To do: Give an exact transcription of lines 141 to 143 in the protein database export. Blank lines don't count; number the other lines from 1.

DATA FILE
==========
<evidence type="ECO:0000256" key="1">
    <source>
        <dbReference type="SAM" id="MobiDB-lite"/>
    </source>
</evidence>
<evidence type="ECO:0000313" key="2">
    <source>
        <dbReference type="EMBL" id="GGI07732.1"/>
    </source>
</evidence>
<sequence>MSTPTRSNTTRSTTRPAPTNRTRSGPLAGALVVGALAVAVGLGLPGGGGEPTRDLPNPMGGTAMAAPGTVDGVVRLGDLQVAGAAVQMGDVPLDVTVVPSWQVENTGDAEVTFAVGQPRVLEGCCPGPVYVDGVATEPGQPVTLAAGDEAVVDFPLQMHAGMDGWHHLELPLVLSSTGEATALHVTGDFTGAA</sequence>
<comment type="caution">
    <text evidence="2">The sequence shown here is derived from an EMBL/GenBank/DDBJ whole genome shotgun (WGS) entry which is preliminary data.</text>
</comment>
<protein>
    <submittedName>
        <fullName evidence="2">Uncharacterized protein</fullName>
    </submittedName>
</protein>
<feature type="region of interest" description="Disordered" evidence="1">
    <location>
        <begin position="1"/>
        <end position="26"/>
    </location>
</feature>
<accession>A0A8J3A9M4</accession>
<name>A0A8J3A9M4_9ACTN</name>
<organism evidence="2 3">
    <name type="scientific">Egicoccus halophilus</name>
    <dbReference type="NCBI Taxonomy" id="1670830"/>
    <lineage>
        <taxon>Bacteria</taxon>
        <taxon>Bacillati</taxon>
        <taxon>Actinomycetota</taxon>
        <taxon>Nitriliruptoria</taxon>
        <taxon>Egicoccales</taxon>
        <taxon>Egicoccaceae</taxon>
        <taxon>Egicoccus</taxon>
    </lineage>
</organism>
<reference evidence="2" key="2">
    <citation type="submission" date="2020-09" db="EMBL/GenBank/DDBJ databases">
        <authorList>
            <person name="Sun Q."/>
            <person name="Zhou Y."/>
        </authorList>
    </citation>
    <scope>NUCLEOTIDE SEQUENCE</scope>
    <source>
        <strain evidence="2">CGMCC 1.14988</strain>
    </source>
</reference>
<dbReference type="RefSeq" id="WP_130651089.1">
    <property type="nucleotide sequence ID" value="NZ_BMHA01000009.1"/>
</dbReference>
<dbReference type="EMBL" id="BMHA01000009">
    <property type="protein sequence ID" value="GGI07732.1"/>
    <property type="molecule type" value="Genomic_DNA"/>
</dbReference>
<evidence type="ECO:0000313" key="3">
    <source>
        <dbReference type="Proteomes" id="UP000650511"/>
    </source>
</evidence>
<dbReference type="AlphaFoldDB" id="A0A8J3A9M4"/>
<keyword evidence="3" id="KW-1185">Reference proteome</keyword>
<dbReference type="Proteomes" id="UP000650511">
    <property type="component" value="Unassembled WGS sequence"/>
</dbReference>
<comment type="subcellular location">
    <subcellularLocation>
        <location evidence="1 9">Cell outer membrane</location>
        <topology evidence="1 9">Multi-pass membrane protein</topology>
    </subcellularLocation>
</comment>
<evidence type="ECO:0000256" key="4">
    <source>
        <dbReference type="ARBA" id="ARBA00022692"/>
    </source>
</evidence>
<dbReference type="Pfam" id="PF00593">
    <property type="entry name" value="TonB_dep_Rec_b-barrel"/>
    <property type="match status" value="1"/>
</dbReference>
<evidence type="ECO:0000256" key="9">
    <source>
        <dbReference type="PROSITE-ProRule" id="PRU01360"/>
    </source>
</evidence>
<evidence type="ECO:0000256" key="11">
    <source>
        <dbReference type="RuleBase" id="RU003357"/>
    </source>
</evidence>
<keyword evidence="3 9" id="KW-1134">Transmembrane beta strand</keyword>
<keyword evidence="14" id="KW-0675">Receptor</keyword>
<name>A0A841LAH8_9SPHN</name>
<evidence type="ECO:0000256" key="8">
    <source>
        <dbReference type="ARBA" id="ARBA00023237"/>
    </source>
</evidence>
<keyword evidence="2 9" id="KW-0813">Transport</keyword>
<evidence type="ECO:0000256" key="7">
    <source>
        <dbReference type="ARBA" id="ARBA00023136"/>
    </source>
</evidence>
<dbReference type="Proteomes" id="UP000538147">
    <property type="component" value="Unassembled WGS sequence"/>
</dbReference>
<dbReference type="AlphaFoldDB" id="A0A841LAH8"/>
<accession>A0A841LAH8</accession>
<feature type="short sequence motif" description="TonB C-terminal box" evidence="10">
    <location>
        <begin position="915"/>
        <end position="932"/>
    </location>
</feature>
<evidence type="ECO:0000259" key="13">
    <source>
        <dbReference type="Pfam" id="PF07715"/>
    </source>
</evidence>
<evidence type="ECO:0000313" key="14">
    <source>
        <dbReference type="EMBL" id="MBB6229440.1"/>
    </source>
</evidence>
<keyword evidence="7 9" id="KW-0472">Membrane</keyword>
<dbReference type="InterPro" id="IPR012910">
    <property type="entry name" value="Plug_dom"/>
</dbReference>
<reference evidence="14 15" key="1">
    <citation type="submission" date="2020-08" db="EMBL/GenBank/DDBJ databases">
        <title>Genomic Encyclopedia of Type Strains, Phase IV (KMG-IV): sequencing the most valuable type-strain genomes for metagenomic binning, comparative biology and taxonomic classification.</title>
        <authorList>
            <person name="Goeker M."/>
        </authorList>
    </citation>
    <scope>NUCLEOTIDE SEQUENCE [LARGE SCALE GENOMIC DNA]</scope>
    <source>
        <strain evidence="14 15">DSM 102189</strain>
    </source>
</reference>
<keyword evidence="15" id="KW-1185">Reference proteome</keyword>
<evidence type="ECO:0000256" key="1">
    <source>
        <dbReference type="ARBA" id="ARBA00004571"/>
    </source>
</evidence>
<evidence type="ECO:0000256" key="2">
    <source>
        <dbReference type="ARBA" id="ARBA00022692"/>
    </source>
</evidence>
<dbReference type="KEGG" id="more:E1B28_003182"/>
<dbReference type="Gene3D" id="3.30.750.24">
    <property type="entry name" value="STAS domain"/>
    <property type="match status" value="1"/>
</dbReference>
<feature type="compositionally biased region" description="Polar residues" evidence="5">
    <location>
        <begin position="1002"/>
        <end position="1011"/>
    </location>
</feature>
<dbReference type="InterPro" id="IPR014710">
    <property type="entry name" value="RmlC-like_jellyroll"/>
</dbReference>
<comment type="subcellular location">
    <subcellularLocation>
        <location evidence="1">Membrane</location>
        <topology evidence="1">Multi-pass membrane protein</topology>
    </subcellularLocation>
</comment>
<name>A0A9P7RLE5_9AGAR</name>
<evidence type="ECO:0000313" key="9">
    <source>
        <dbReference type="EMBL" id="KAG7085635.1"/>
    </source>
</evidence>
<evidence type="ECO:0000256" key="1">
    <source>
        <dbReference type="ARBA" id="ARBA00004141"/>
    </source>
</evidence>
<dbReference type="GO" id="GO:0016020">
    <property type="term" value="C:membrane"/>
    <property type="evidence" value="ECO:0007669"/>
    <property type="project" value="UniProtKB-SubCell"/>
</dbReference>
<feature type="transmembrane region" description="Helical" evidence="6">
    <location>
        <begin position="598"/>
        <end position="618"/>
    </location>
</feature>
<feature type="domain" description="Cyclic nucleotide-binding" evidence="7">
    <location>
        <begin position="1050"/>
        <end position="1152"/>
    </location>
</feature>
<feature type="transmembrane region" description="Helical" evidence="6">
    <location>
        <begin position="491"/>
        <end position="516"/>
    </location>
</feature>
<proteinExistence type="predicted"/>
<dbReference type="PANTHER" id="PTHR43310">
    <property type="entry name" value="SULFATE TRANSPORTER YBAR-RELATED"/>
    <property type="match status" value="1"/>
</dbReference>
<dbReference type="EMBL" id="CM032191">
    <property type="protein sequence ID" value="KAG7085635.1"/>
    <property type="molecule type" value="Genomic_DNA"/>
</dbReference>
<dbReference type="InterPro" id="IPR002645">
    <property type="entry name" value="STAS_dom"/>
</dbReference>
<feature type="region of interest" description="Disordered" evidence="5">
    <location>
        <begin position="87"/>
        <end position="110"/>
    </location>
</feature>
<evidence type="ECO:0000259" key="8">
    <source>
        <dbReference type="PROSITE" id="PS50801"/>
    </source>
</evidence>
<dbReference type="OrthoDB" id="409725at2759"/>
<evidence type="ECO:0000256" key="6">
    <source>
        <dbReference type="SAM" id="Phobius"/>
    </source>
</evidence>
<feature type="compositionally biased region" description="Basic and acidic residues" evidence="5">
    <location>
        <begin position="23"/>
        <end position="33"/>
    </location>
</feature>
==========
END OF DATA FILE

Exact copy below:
    <scope>NUCLEOTIDE SEQUENCE [LARGE SCALE GENOMIC DNA]</scope>
    <source>
        <strain evidence="14 15">DSM 102189</strain>